Dual event celebrating ‘50 Years of Chicana/o Studies’ at City College draws crowd

The event included a mural unveiling and documentary premiere celebrating the department at the cafeteria on May 13


Muralist Alicia Siu (second from right), English and Chicana/o Studies Associate Professor Norell Martinez (fourth from right), Chicana/o Studies Department Chair Justin Akers Chacon (fifth from right), and other attendees of the May 13 event celebrating “50 Years of Chicana/o Studies” at San Diego City College all pose in front of the new mural in the cafeteria. The event included the unveiling of the mural and the premiere of a new documentary film of the same name. Photo by Kathy Archibald/City Times Media

Kathy Archibald, Enterprise Editor

City Times - Spring 2022This story appeared in the latest print edition of City Times. 

The Chicana/o Studies department at San Diego City College celebrated both the premiere of a new documentary and the unveiling of the cafeteria mural on May 13, each named and dedicated to the same cause – “50 Years of Chicana/o Studies.”

An audience of nearly 100 current and former students and faculty, as well as staff and supporters, gathered in the cafeteria for the event, hosted by Justin Akers Chacon, chair of the department.

City College President Ricky Shabazz introduced the 22-minute documentary, emphasizing the community aspect of community college and expressing gratitude for finally being able to gather in person again.

The documentary, directed and produced by filmmaker Paul Espinosa, included community members speaking about the history of the department, and the strong role it has played in community building.

The film also included the history of student activism at City College, such as the involvement of City students in the founding of Chicano Park.

After the viewing, multiple former students and faculty expressed their appreciation for the support they found within the Chicana/o Studies community at City.

Ymoat Luna, a former City student and current board member of the Centro Cultural de la Raza, spoke to the crowd about the profound impact her experience at City had on her path. 

She recalled the value of international storytellers brought onto the campus such as farmworkers and Indigenous speakers from whom she gained wisdom and inspiration.

Luna invited current students to “continue to make the space your own.”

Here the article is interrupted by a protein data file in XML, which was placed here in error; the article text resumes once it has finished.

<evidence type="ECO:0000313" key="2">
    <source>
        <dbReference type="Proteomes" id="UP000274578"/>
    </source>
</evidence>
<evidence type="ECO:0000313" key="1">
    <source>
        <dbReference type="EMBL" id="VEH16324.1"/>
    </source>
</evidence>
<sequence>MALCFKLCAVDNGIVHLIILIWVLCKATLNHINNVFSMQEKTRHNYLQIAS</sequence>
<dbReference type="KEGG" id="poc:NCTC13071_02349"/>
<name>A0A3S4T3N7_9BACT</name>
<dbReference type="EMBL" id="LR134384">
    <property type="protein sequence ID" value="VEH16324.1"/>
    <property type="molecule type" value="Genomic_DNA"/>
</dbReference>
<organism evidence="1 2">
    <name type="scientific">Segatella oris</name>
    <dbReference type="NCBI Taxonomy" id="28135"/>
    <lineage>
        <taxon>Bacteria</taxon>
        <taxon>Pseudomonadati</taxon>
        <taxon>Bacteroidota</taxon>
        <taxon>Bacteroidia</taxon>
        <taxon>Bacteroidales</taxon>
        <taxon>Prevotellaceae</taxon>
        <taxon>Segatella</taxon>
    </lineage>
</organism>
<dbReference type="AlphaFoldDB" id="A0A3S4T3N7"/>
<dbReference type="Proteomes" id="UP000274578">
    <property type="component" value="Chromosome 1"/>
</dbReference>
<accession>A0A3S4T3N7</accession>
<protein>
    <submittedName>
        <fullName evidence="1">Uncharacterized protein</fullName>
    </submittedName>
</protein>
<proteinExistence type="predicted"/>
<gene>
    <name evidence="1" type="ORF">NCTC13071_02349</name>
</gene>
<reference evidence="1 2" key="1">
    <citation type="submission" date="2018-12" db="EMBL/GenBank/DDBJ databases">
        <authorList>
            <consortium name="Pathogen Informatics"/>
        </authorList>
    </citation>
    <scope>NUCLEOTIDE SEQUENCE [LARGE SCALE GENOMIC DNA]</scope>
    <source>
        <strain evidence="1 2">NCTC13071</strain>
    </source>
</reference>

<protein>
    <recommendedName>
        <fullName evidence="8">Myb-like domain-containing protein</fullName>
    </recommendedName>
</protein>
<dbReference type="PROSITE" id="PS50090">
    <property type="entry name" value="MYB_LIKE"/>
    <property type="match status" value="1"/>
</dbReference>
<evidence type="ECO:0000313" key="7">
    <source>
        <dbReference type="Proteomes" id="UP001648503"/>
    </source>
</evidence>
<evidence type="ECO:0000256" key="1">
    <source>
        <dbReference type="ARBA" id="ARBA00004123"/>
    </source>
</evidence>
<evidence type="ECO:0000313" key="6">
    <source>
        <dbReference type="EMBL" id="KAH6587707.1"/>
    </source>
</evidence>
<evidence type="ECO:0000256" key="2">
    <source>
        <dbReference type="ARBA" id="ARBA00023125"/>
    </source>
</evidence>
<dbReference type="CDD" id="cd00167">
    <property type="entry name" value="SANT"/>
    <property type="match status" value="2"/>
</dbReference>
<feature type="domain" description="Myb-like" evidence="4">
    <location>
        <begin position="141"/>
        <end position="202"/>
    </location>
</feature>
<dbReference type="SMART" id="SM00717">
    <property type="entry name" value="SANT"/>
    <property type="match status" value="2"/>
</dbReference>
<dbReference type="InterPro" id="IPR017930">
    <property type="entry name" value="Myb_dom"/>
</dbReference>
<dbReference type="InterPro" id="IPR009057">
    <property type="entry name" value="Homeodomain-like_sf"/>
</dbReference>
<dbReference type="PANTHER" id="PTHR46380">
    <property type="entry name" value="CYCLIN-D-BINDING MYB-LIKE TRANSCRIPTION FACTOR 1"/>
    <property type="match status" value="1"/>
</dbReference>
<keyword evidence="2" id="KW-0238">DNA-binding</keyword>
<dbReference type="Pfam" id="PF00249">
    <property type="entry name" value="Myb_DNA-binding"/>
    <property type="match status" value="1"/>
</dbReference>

After the discussion, the audience was invited to a first glimpse of the finished mural, including a drum blessing from Red Warrior drum group.

As audience members perused the story-filled wall, artist Alicia Maria Siu explained her process of developing the mural in conjunction with the whole community, and provided a road map to the dozens of events depicted touching on City’s activist history.

She said the left side of the mural shows the moment when City students showed up to protest in Barrio Logan, clearing the path for Chicano Park.

The two women at the far left, referenced from a Chicano Park Museum photograph of the event, still remain unidentified, Siu said.

She explained how she recreated the scene in which City student Mario Solis interrupted a bulldozer to begin making way for the park.

A portion of the mural in the City College cafeteria is shown, including a bulldozer topped by a man with raised fist, and figures singing, playing guitars and involved in other protests and activities.
A section of the larger mural titled “50 Years of Chicana/o Studies” depicts San Diego City College students involved in the creation of Chicano Park and honors local musicians Ramon “Chunky” Sanchez and Joaquin “Quino” McWhinney, among other references to student activism at City. The mural was unveiled along with the premiere of a documentary by the same name on May 13 in the City cafeteria – long delayed due to COVID-19. Photo by Kathy Archibald/City Times Media.

The surrounding area, composed of musical references, has been completed to include musician and cultural icon Ramon “Chunky” Sanchez, and the Centro Cultural de la Raza, among others influential in the community, she said.

This section also includes a depiction of the former City student, singer and activist Joaquin “Quino” McWhinney, whose son, Jakob McWhinney, City Times Media’s operations manager, will graduate from City in May. Yet another example of the interwoven threads of education, activism and community.

Various quotes, marches, events, demands, sit-ins, causes, inspirations and symbols of resistance such as corn are placed throughout the remainder of the colorful work.

Toward the right side of the mural is a depiction of retired Chicana/o Studies professor Cruz Rangel, who also attended the event, and the handmade sarape sashes he traditionally shared at graduation celebrations.

After the event, Norell Martinez, an associate professor of English and Chicana/o studies at City who spearheaded the mural project, said she looks forward to students finally being able to gather in the cafeteria and enjoy the community space alongside the new mural.

Siu said she hopes students and the campus community feel they belong here.

“It really matters what you see around you,” Siu said. 

“If you change the space, it can empower you to know that you belong.”